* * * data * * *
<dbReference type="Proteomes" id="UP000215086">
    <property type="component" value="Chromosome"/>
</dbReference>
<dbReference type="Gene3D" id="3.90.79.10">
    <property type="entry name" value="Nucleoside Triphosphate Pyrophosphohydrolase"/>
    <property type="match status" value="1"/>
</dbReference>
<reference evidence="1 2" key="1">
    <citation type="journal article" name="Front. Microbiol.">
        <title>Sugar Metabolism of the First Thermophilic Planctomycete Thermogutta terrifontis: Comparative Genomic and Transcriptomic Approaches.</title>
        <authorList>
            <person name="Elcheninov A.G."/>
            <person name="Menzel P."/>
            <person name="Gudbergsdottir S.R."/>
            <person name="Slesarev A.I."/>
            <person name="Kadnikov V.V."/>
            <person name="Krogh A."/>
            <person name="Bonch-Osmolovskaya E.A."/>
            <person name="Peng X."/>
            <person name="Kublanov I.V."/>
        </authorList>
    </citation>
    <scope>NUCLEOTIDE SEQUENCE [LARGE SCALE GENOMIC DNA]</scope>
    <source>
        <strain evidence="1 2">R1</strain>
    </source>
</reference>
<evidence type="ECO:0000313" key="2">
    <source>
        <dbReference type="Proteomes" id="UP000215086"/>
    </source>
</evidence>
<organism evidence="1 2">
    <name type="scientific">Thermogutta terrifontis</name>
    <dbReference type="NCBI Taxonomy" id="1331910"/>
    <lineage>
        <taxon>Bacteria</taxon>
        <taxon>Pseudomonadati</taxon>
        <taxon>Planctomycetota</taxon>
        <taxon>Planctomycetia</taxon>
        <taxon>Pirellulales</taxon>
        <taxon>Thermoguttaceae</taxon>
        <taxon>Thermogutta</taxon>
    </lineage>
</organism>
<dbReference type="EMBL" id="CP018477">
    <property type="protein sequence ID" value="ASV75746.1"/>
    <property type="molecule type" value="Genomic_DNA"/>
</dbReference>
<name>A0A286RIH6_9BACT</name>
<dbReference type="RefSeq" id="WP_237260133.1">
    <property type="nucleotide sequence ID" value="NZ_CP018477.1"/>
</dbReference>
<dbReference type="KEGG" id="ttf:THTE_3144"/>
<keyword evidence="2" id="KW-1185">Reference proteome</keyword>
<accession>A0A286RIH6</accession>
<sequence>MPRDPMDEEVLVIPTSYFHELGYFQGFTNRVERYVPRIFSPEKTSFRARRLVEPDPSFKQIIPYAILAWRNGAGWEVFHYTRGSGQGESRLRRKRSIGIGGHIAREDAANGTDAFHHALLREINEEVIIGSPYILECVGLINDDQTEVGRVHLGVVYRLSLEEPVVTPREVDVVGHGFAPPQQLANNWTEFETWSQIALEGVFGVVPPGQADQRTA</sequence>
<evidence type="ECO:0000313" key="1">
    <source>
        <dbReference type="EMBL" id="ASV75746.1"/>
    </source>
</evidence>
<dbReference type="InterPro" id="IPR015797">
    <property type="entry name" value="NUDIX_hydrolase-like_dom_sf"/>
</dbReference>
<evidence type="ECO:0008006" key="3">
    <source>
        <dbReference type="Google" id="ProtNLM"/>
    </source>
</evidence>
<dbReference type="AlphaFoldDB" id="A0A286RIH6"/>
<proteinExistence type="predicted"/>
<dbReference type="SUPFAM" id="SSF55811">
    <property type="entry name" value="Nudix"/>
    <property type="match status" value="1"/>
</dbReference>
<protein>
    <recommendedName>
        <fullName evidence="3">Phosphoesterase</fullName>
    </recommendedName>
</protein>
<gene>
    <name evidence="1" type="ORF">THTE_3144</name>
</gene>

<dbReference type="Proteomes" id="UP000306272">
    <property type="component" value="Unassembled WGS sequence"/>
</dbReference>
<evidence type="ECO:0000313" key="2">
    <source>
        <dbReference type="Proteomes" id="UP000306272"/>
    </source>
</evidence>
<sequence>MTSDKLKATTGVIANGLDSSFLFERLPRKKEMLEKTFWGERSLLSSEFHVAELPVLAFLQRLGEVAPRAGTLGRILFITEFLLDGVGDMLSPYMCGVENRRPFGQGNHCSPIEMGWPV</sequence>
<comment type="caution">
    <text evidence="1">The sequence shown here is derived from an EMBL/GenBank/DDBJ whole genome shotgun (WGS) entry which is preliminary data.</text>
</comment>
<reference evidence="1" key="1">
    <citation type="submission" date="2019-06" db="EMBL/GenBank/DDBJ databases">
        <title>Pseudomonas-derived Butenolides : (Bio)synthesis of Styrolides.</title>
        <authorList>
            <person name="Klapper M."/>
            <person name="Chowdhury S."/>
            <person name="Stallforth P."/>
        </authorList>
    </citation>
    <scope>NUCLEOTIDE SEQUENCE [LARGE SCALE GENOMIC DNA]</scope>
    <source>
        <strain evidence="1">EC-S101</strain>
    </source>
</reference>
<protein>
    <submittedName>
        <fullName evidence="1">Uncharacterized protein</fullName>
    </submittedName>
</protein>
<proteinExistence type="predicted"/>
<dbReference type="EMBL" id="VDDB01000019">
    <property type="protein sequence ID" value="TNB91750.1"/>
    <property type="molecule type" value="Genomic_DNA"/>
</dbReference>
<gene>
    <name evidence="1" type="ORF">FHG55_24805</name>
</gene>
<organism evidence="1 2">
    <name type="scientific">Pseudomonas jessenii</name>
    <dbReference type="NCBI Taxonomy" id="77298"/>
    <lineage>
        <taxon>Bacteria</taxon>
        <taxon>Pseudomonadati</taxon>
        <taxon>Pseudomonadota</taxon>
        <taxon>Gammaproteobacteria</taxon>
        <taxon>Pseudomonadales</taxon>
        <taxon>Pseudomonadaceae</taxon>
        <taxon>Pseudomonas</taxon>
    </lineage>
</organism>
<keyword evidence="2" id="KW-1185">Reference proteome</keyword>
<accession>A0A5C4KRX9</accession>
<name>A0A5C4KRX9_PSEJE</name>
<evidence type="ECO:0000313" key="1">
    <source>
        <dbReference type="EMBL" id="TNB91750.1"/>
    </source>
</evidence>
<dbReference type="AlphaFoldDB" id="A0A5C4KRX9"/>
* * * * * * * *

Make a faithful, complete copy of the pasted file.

<dbReference type="Proteomes" id="UP000215086">
    <property type="component" value="Chromosome"/>
</dbReference>
<dbReference type="Gene3D" id="3.90.79.10">
    <property type="entry name" value="Nucleoside Triphosphate Pyrophosphohydrolase"/>
    <property type="match status" value="1"/>
</dbReference>
<reference evidence="1 2" key="1">
    <citation type="journal article" name="Front. Microbiol.">
        <title>Sugar Metabolism of the First Thermophilic Planctomycete Thermogutta terrifontis: Comparative Genomic and Transcriptomic Approaches.</title>
        <authorList>
            <person name="Elcheninov A.G."/>
            <person name="Menzel P."/>
            <person name="Gudbergsdottir S.R."/>
            <person name="Slesarev A.I."/>
            <person name="Kadnikov V.V."/>
            <person name="Krogh A."/>
            <person name="Bonch-Osmolovskaya E.A."/>
            <person name="Peng X."/>
            <person name="Kublanov I.V."/>
        </authorList>
    </citation>
    <scope>NUCLEOTIDE SEQUENCE [LARGE SCALE GENOMIC DNA]</scope>
    <source>
        <strain evidence="1 2">R1</strain>
    </source>
</reference>
<evidence type="ECO:0000313" key="2">
    <source>
        <dbReference type="Proteomes" id="UP000215086"/>
    </source>
</evidence>
<organism evidence="1 2">
    <name type="scientific">Thermogutta terrifontis</name>
    <dbReference type="NCBI Taxonomy" id="1331910"/>
    <lineage>
        <taxon>Bacteria</taxon>
        <taxon>Pseudomonadati</taxon>
        <taxon>Planctomycetota</taxon>
        <taxon>Planctomycetia</taxon>
        <taxon>Pirellulales</taxon>
        <taxon>Thermoguttaceae</taxon>
        <taxon>Thermogutta</taxon>
    </lineage>
</organism>
<dbReference type="EMBL" id="CP018477">
    <property type="protein sequence ID" value="ASV75746.1"/>
    <property type="molecule type" value="Genomic_DNA"/>
</dbReference>
<name>A0A286RIH6_9BACT</name>
<dbReference type="RefSeq" id="WP_237260133.1">
    <property type="nucleotide sequence ID" value="NZ_CP018477.1"/>
</dbReference>
<dbReference type="KEGG" id="ttf:THTE_3144"/>
<keyword evidence="2" id="KW-1185">Reference proteome</keyword>
<accession>A0A286RIH6</accession>
<sequence>MPRDPMDEEVLVIPTSYFHELGYFQGFTNRVERYVPRIFSPEKTSFRARRLVEPDPSFKQIIPYAILAWRNGAGWEVFHYTRGSGQGESRLRRKRSIGIGGHIAREDAANGTDAFHHALLREINEEVIIGSPYILECVGLINDDQTEVGRVHLGVVYRLSLEEPVVTPREVDVVGHGFAPPQQLANNWTEFETWSQIALEGVFGVVPPGQADQRTA</sequence>
<evidence type="ECO:0000313" key="1">
    <source>
        <dbReference type="EMBL" id="ASV75746.1"/>
    </source>
</evidence>
<dbReference type="InterPro" id="IPR015797">
    <property type="entry name" value="NUDIX_hydrolase-like_dom_sf"/>
</dbReference>
<evidence type="ECO:0008006" key="3">
    <source>
        <dbReference type="Google" id="ProtNLM"/>
    </source>
</evidence>
<dbReference type="AlphaFoldDB" id="A0A286RIH6"/>
<proteinExistence type="predicted"/>
<dbReference type="SUPFAM" id="SSF55811">
    <property type="entry name" value="Nudix"/>
    <property type="match status" value="1"/>
</dbReference>
<protein>
    <recommendedName>
        <fullName evidence="3">Phosphoesterase</fullName>
    </recommendedName>
</protein>
<gene>
    <name evidence="1" type="ORF">THTE_3144</name>
</gene>

<dbReference type="Proteomes" id="UP000306272">
    <property type="component" value="Unassembled WGS sequence"/>
</dbReference>
<evidence type="ECO:0000313" key="2">
    <source>
        <dbReference type="Proteomes" id="UP000306272"/>
    </source>
</evidence>
<sequence>MTSDKLKATTGVIANGLDSSFLFERLPRKKEMLEKTFWGERSLLSSEFHVAELPVLAFLQRLGEVAPRAGTLGRILFITEFLLDGVGDMLSPYMCGVENRRPFGQGNHCSPIEMGWPV</sequence>
<comment type="caution">
    <text evidence="1">The sequence shown here is derived from an EMBL/GenBank/DDBJ whole genome shotgun (WGS) entry which is preliminary data.</text>
</comment>
<reference evidence="1" key="1">
    <citation type="submission" date="2019-06" db="EMBL/GenBank/DDBJ databases">
        <title>Pseudomonas-derived Butenolides : (Bio)synthesis of Styrolides.</title>
        <authorList>
            <person name="Klapper M."/>
            <person name="Chowdhury S."/>
            <person name="Stallforth P."/>
        </authorList>
    </citation>
    <scope>NUCLEOTIDE SEQUENCE [LARGE SCALE GENOMIC DNA]</scope>
    <source>
        <strain evidence="1">EC-S101</strain>
    </source>
</reference>
<protein>
    <submittedName>
        <fullName evidence="1">Uncharacterized protein</fullName>
    </submittedName>
</protein>
<proteinExistence type="predicted"/>
<dbReference type="EMBL" id="VDDB01000019">
    <property type="protein sequence ID" value="TNB91750.1"/>
    <property type="molecule type" value="Genomic_DNA"/>
</dbReference>
<gene>
    <name evidence="1" type="ORF">FHG55_24805</name>
</gene>
<organism evidence="1 2">
    <name type="scientific">Pseudomonas jessenii</name>
    <dbReference type="NCBI Taxonomy" id="77298"/>
    <lineage>
        <taxon>Bacteria</taxon>
        <taxon>Pseudomonadati</taxon>
        <taxon>Pseudomonadota</taxon>
        <taxon>Gammaproteobacteria</taxon>
        <taxon>Pseudomonadales</taxon>
        <taxon>Pseudomonadaceae</taxon>
        <taxon>Pseudomonas</taxon>
    </lineage>
</organism>
<keyword evidence="2" id="KW-1185">Reference proteome</keyword>
<accession>A0A5C4KRX9</accession>
<name>A0A5C4KRX9_PSEJE</name>
<evidence type="ECO:0000313" key="1">
    <source>
        <dbReference type="EMBL" id="TNB91750.1"/>
    </source>
</evidence>
<dbReference type="AlphaFoldDB" id="A0A5C4KRX9"/>